Getting ready to make the move to Pennsylvania? Congratulations! You are about to live in the best state in the nation.
We are excited that you’ve come to the realization that you must live in this wonderful place…but there are a few things you probably should know before you pack up the moving truck. To introduce you to your new soon-to-be home, we’ve put together a list of 14 things to give you a crash course in “Pennsylvania” that will make life easier once you get here.
1. Seasons. We are famous for our amazing fall foliage, but we really do have all four seasons here.
They are all beautiful in their own ways…but we will be the first to admit that Autumn IS our favorite.
2. Potholes & Road Construction
You’ll have potholes and road construction, no matter where you live in the country, but our potholes are ridiculously bad.
Some people will argue with #1 on this list and tell you we really only have two seasons: winter and road construction. They aren’t wrong.
3. The complex alcohol sales laws will take some getting used to. Prepare to be frustrated.
Here’s a basic rundown, but, honestly, there are so many oddities that we suggest doing your research, as they are considered some of the strictest in the U.S.
In Pennsylvania, wine and spirits are only sold in state-owned stores. Pro: all of the prices are consistent throughout the state (county sales taxes will cause them to differ slightly, but for the most part, it’s pretty standard). Con: Monday through Saturday, these stores can only be open from 9:00 a.m. to 10:00 p.m., and on Sundays, liquor can only be sold between noon and 5:00 p.m. Many stores are not open at all.
Beer can only be sold at restaurants/bars, licensed beer stores, or directly from the distributor. Distributors typically only sell kegs and cases, so you can’t just run to the supermarket for a 6-pack (although some markets have begun to sell beer through restaurants attached to their building, but there are specific conditions for this as well). You CAN, however, buy 6-packs and 12-pack cases from bars and restaurants.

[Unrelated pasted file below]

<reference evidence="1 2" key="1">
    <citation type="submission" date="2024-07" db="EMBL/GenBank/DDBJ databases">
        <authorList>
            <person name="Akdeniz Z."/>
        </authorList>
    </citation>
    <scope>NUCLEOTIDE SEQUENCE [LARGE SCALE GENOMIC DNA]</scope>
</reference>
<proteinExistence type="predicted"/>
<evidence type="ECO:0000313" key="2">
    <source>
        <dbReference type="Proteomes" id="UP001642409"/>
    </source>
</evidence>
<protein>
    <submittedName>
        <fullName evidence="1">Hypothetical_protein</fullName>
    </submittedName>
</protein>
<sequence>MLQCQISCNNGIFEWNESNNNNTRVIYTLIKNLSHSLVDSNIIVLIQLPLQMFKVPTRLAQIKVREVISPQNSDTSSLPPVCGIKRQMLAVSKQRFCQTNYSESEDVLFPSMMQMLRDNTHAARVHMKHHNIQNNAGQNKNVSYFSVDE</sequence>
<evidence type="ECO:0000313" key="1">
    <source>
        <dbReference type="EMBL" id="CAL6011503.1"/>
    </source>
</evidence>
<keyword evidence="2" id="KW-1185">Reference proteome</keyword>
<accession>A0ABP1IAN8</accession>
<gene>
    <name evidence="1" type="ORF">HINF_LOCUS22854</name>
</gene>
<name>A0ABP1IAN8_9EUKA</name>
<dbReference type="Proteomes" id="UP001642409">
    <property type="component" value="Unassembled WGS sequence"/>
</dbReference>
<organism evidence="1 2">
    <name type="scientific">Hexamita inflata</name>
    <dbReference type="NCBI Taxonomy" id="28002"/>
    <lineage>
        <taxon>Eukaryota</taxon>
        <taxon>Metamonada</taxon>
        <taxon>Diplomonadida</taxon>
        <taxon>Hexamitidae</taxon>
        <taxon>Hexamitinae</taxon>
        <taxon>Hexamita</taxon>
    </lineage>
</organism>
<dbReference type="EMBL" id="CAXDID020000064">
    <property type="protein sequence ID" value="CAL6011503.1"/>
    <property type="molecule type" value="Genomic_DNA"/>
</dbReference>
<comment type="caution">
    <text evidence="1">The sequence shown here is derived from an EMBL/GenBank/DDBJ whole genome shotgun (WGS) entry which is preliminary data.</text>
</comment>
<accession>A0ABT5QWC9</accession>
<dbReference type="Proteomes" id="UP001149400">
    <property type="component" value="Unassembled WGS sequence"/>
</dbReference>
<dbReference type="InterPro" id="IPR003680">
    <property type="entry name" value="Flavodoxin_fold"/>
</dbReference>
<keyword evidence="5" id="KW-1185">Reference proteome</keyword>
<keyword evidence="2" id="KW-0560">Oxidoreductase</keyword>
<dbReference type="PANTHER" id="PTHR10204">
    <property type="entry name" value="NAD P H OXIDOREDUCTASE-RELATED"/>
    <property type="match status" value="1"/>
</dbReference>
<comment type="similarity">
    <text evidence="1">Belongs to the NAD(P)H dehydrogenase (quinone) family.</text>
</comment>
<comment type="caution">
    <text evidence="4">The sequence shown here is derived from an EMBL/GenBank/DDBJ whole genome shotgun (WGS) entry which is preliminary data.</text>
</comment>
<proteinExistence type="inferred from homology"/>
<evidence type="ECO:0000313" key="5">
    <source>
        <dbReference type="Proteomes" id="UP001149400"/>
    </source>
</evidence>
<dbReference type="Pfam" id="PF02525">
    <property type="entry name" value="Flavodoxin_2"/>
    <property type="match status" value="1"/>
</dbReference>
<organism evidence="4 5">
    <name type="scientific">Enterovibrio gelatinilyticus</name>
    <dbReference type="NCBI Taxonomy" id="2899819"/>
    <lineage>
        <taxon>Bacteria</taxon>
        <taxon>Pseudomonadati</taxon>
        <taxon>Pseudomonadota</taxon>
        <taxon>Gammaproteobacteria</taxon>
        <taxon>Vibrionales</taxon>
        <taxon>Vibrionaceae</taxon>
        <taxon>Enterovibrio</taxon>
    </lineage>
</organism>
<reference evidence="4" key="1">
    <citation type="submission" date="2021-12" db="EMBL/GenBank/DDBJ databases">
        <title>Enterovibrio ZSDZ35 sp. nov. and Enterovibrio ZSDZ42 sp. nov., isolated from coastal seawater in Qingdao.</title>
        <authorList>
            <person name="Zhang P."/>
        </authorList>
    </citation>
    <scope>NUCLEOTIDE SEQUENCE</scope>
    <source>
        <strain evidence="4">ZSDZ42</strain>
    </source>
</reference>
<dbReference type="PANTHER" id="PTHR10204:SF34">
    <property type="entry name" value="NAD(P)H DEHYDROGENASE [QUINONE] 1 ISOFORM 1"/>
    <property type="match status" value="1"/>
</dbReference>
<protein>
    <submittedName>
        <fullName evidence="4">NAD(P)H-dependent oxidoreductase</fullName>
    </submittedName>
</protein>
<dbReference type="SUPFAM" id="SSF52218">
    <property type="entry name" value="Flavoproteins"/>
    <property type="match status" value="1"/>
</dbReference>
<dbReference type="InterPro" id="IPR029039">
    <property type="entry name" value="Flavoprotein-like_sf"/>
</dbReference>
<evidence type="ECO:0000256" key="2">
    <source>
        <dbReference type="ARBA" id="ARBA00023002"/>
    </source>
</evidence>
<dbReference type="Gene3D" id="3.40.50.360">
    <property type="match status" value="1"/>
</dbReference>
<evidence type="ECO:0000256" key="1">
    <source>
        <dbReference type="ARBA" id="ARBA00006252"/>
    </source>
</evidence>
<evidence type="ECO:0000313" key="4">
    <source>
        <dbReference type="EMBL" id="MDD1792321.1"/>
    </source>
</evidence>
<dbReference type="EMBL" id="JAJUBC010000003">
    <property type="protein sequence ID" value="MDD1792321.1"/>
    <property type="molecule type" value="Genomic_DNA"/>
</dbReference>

4. Taxes here are a bit confusing.
Pennsylvania has a flat 3.07% state income tax…but it's a bit more complicated than it sounds. Where you live makes a big difference in how much you pay.
Statewide sales tax is 6%, but the local sales tax in Allegheny County adds 1% and Philadelphia adds 2%.
Property taxes are determined by local governments, and rates vary between areas; Allegheny County’s average effective rate is 2.16%, but Philadelphia County averages only 0.92%.
5. Pennsylvania is a commonwealth, not a state…yes, there’s a difference, but only to history teachers.
Ok, that is not entirely fair. The name has historical meaning – it’s a holdover from Revolutionary-era colonies that helped established Pennsylvania’s independence. For the rest of us, it’s just a little confusing: the Commonwealth of Pennsylvania has a Department of State that is officiated by the Secretary of the Commonwealth.
There are some minor common law and legal concepts that differ between commonwealths and states, but for all intents and purposes, they are the same. It just makes us sound fancy.
6. Counties, Cities, Boroughs, Townships...and our ONE actual town.
The hierarchy of our municipalities can get a bit confusing. There are 67 counties in the state (oops…Commonwealth…) and 56 cities, which are classified by population as first-, second-, or third-class.